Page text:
Washington E-Memo


Central American migrant caravan

A caravan of about 7,000 Central American migrants entered Mexico in mid-October. Though this caravan is unusually large, traveling together is common as migrants are less likely to be victims of violence in a bigger group. Most are fleeing violence and poverty in their home communities. As with previous caravans, many people are likely to seek asylum or work in Mexico. People have the right to seek asylum in a country where they feel safe, including the United States or Mexico. The caravan is currently in southern Mexico but now numbers about half of its original size.

In response, President Trump is deploying 5,200 military troops to the U.S.-Mexico border (which could increase to 15,000) and is threatening to build tent cities to hold asylum seekers (including families) indefinitely, restrict access to asylum (in violation of U.S. law) and suspend aid to Central American countries. The military action, tent cities and a request for additional border walls all come with significant financial costs—which is why advocacy on Fiscal Year 2019 federal spending bills is so important.

Take action: Keep families together, oppose walls and detention

Latin America Working Group: Migrant caravan: Answers to your most pressing questions

Policy updates

DPRK (North Korea): In recent weeks changes in U.S. policies have blocked staff of U.S. organizations from traveling to North Korea to monitor humanitarian assistance. The U.S. government has an obligation under applicable UN Security Council resolutions to allow humanitarian access to the DPRK. Write to your senators asking them to support humanitarian exemptions that enable life-saving aid for North Korea. Read more | Take action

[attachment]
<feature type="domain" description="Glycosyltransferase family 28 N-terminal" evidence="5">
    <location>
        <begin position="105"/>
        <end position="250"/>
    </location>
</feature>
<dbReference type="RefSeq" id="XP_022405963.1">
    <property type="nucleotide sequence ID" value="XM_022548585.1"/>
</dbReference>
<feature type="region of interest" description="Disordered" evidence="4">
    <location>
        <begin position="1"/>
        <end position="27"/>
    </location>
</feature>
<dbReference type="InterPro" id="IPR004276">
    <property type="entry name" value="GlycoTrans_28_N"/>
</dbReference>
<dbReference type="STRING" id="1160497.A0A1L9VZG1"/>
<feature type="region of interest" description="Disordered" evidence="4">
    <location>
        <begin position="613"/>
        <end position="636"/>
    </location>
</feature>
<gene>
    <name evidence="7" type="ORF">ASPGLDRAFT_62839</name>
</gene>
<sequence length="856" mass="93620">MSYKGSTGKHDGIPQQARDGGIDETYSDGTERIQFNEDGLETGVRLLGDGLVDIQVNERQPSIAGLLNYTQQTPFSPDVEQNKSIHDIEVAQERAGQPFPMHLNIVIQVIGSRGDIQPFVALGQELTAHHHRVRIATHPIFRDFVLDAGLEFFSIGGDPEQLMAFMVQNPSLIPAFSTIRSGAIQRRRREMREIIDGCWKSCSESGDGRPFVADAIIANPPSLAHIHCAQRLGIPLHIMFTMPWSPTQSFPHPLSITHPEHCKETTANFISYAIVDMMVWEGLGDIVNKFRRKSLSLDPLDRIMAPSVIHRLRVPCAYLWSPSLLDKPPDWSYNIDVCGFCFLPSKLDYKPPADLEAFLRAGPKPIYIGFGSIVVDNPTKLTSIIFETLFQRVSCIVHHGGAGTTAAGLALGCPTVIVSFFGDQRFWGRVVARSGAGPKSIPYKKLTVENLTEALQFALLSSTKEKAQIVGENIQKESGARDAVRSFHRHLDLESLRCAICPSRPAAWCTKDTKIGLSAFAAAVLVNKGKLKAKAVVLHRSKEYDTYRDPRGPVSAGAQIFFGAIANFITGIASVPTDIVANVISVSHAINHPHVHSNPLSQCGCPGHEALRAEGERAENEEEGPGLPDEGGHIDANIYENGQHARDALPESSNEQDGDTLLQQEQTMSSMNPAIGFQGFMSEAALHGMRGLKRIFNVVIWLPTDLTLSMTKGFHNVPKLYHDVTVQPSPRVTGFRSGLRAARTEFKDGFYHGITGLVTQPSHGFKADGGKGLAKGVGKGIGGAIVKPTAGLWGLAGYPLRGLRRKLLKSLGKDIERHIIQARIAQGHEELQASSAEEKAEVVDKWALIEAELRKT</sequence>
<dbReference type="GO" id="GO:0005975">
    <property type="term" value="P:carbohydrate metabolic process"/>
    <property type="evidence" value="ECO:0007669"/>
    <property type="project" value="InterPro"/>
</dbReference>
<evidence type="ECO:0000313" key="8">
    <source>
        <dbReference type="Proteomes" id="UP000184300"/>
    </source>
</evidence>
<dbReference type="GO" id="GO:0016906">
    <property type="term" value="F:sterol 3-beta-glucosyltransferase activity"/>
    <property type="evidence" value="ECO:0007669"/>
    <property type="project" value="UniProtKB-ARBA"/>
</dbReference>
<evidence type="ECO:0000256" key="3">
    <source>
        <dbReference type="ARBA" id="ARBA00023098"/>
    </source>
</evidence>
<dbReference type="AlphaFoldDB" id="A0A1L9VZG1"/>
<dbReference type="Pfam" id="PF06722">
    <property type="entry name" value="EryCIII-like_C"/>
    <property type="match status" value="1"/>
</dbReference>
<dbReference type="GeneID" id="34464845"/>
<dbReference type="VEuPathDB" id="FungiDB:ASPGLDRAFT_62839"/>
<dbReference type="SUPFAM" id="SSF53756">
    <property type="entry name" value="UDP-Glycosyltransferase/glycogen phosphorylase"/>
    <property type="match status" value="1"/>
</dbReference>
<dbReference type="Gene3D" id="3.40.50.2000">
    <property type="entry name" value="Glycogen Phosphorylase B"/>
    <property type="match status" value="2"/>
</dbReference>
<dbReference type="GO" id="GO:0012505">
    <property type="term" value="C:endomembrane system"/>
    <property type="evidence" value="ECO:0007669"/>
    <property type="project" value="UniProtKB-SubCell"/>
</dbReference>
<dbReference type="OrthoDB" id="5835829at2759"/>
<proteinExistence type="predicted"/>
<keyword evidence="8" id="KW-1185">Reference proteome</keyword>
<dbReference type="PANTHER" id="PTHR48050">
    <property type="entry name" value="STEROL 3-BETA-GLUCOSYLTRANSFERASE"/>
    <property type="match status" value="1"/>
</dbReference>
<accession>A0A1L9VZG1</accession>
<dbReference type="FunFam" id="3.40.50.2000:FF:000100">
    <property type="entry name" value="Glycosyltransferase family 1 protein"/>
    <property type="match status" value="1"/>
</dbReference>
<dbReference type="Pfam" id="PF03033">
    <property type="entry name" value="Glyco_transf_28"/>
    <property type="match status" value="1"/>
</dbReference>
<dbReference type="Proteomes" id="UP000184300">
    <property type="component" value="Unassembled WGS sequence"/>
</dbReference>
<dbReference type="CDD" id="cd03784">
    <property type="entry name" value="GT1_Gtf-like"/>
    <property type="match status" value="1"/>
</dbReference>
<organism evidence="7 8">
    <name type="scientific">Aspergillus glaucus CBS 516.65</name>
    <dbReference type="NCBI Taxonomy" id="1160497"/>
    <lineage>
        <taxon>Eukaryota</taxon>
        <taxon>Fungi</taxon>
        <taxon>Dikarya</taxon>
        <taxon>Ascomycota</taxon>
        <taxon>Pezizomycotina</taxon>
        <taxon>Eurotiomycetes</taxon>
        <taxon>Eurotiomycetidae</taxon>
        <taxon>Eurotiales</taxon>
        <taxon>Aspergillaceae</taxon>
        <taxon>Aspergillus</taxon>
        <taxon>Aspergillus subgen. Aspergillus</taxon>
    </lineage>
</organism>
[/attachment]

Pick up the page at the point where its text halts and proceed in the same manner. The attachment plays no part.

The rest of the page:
Immigration: On October 3, a federal judge temporarily blocked the Trump administration from ending Temporary Protected Status (TPS) for about 300,000 people from El Salvador, Haiti, Nicaragua and Sudan. On October 10, the Department of Homeland Security waived 28 laws to speed construction of border walls in Texas. The administration is reportedly considering a new policy to separate or detain families seeking asylum. Read about these issues and more in the October immigration update. President Trump also indicated last week he might issue an executive order to overturn the right of birthright citizenship, but legal scholars argue that removing a protection enshrined in the U.S. Constitution will not be so easy.

Recent articles

Methane: A key to our changing climate

Today’s scapegoats (immigration)

The war goes on (Middle East)

When pressure prevents life-saving aid

Photo: NASA satellite imagery shows the “methane bubble” over New Mexico and Colorado (in red). Photo courtesy of NASA/JPL-Caltech/University of Michigan.

Action alerts

Ask the EPA to keep methane pollution standards in place

Keep families together, oppose walls and detention

Support global health programs


A loaded conversation: An invitation to talk about guns

October immigration update (available in English and Spanish)

Photo: “We are all one family,” reads a painted wall at MCC partner Casa Alitas, a house in Tucson, Arizona, where asylum seekers are welcomed. MCC photo/Katherine Smith

Upcoming events

January 25, 2019 is the deadline for submitting essays for our annual MCC U.S. Washington Office essay contest. Essays should be submitted to your nearest MCC regional office.

April 5-8: Registration is now open for the Ecumenical Advocacy Days 2019 national gathering in Washington, D.C.


Staff updates

The Global South Voices delegation came to Washington, D.C., on October 3-4. MCC staff and partners from Zimbabwe, Nepal and El Salvador spoke in congressional offices about the impacts of climate change on their communities.

On October 7, Tammy Alexander spoke about the theology of migration for a joint adult education class with University Park Church of the Brethren and Hyattsville (Md.) Mennonite Church.

On October 8-9, we welcomed our Volunteer Advocacy Coordinators Network for meetings, including with their elected officials. Network members are from California, Idaho, Indiana, Kansas, Ohio, Pennsylvania and Virginia.

Whitney Ricker completed her term as Climate Advocacy Intern in October. The annual internship is a joint program between MCC and the Center for Sustainable Climate Solutions. We are grateful for Whitney’s work and wish her all the best.

Charissa Zehr shared with participants of the MCC UN Student Seminar about advocacy on DPRK (North Korea) in Washington.

Photo: Participants of the Global South Voices tour visits congressional offices in Washington, DC. MCC photo.  

Photo: Our Volunteer Advocacy Coordinators Network. MCC photo/Cherelle M. Dessus.

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